The patient who was unable to talk, eat or swallow due to a 4.5 cm ulcer located on the right lateral border of the tongue can even sing her favorite songs with ease now.
Dr ChandraVeer Singh, a consultant otorhinolaryngologist, and head and neck onco-surgeon at the Wockhardt Hospital in Mumbai’s suburbs of Mira Road, successfully treated a 24-year-old woman with stage IVA tongue cancer via complex surgery, radiotherapy, and chemotherapy.
In such cases, patients often lose their tongue, if not treated at the right time.
The patient, an event manager and resident of Mira Road, had an ulcer, mouth pain, inability to talk, eat or swallow for over 4 months during the lockdown.
The patient visited various big hospitals and tried many home remedies like applying honey on the ulcer, having aloe vera juice but nothing seemed to provide her relief.
As time passed, the issue accelerated further, which disrupted her daily routine. However, the patient was referred to Wockhardt Hospital, Mira Road wherein she got a new way of life.
“On arrival, the patient came with complaints like mouth pain, inability to eat, talk or swallow, and a 4.5 cm ulcer located on the right lateral border of the tongue. Her biopsy of ulcer, MRI, X-ray, and CT scan investigations revealed cancerous growth was on the tongue which extended to the lymph nodes of the right side of the neck. The ulcer infiltrative lesion arising from ventral surface of the tongue to the entire floor of the mouth, involving almost the entire anterolateral two-thirds tongue and not abutting the mandible in the entire length,’ said Dr. Singh.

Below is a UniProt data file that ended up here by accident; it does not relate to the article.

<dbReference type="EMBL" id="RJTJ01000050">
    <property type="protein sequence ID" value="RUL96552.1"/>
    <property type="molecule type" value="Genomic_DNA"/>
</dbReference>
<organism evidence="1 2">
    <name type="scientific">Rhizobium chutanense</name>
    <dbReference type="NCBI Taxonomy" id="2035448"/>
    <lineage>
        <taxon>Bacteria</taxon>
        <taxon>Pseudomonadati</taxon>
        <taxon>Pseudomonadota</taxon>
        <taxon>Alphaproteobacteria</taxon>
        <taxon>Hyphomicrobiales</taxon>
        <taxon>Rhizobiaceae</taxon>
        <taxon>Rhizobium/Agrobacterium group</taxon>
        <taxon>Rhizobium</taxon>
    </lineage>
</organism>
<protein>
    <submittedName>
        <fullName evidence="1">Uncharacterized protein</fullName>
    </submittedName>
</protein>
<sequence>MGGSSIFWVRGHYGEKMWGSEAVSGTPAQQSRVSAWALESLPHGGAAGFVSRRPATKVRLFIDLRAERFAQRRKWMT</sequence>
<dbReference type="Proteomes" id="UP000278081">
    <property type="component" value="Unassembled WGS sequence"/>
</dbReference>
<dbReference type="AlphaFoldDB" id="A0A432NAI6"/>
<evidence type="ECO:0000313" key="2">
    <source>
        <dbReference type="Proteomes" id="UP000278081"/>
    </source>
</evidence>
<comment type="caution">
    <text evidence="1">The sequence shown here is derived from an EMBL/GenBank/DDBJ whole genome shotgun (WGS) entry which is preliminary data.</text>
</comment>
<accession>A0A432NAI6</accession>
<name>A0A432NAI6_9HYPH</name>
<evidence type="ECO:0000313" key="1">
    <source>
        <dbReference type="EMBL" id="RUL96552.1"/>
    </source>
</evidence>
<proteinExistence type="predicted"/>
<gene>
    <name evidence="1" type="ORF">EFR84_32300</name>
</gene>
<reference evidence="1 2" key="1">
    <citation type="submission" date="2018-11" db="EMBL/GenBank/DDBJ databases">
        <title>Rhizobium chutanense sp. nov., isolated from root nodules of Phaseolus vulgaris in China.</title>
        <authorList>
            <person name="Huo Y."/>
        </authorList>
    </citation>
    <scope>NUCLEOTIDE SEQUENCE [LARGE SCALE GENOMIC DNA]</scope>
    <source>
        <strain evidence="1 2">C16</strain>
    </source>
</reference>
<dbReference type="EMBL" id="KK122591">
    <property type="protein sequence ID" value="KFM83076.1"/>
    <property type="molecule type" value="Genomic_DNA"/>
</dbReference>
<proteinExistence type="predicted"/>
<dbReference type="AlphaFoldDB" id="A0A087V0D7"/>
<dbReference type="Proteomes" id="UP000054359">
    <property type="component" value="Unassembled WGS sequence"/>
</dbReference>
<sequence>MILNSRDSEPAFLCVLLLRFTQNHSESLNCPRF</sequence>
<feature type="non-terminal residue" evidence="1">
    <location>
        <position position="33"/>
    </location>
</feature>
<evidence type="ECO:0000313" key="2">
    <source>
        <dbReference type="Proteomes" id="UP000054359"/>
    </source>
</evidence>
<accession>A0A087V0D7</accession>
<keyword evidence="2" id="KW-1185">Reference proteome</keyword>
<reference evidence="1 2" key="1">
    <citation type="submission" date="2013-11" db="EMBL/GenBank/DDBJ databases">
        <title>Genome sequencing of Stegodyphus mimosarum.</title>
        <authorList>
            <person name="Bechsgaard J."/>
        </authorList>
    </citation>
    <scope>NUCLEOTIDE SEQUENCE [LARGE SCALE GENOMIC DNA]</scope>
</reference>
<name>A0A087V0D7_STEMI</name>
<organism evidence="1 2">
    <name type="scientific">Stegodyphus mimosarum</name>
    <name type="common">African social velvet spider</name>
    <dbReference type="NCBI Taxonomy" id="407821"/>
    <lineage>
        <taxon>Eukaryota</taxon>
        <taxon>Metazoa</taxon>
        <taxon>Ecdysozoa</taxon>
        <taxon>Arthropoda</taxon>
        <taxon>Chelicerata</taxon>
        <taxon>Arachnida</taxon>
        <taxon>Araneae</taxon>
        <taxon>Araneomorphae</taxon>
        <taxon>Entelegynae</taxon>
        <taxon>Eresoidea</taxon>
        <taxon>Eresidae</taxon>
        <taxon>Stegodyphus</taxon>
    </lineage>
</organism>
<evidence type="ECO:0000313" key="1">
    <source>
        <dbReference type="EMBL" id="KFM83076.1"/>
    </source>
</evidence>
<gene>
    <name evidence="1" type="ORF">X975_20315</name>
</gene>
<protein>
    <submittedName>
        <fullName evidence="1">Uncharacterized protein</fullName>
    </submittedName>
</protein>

Tongue cancer can be termed as a type of mouth or oral cancer, seen in the cells of the tongue leading to tumours or lesions. It occurs due to tobacco consumption and smoking, alcohol, sharp teeth causing ulcers, an iron deficiency anaemia and other nutritional deficiencies. Moreover, it can spread to the lymph glands of the neck.
In order to halt the spread of cancer, the patient was scheduled to undergo Hemiglossectomy with FRAFF, followed by 35 cycles of radiotherapy and 6 cycles of chemotherapy. The surgery involved the removal of half of the right side of the tongue and adjacent tissues and reconstructive surgery was carried out to restore speech, swallowing and normal appearance. A skin grafting is done to replace the tissue removed during surgery.
“While working from home, I noticed an ulcer that prevented me from eating spicy foods and had to eat bland food. I was petrified when there was mouth pain, slurred speech, and inability to swallow and eat. My voice changed, and people would not understand what I wanted to say. While attending online meetings I would remain silent as I would think that I may become a butt of a joke. Even my family members couldn’t understand what I wanted to convey. I love singing and couldn’t sing my favourite songs due to the ulcer and pain,” the patient said.
“My world came crashing down after the diagnosis of tongue cancer as it was an unknown entity for me. I thought I would end up losing my entire tongue, and never be able to speak again. I cried and spent some sleepless nights thinking of that. Now, I am alright, able to eat solid foods comfortably and my speech quality has also improved. I have started singing my favourite songs again,” she added.